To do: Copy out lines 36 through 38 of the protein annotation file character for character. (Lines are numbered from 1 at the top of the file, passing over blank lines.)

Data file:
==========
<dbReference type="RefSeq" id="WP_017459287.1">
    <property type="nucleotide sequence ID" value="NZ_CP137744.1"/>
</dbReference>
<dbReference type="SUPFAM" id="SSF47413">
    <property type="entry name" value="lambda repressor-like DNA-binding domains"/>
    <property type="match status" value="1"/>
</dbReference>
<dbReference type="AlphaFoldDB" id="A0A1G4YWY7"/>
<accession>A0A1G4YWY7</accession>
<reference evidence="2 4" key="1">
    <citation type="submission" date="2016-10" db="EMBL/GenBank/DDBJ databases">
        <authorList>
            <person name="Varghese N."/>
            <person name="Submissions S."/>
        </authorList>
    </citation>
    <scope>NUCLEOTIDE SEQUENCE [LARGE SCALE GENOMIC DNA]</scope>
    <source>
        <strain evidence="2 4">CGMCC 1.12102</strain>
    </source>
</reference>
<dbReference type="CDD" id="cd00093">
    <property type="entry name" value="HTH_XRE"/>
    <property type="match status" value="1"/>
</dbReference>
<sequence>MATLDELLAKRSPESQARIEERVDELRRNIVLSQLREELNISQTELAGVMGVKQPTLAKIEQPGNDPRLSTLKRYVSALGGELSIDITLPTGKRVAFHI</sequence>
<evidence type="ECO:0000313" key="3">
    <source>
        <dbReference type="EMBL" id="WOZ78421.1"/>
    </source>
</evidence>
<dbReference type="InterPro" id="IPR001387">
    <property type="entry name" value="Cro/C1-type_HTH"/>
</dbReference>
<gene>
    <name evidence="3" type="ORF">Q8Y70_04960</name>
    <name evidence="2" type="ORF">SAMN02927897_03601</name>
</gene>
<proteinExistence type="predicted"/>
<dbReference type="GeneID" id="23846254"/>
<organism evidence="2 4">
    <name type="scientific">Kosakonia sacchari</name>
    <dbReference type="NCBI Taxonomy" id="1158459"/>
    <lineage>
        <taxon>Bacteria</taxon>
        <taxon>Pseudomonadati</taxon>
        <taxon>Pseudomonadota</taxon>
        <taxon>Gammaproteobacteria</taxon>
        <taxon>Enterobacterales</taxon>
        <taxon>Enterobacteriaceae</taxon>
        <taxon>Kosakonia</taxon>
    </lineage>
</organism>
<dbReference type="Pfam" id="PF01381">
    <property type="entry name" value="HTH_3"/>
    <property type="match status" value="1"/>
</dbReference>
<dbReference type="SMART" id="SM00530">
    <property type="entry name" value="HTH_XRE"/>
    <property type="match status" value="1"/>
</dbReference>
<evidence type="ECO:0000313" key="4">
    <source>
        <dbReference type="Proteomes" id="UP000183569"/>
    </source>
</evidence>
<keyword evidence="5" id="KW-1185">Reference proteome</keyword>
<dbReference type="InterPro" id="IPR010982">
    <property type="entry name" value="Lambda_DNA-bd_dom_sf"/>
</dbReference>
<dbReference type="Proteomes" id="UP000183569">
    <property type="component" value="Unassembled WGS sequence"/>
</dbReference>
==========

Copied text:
    <name evidence="3" type="ORF">Q8Y70_04960</name>
    <name evidence="2" type="ORF">SAMN02927897_03601</name>
</gene>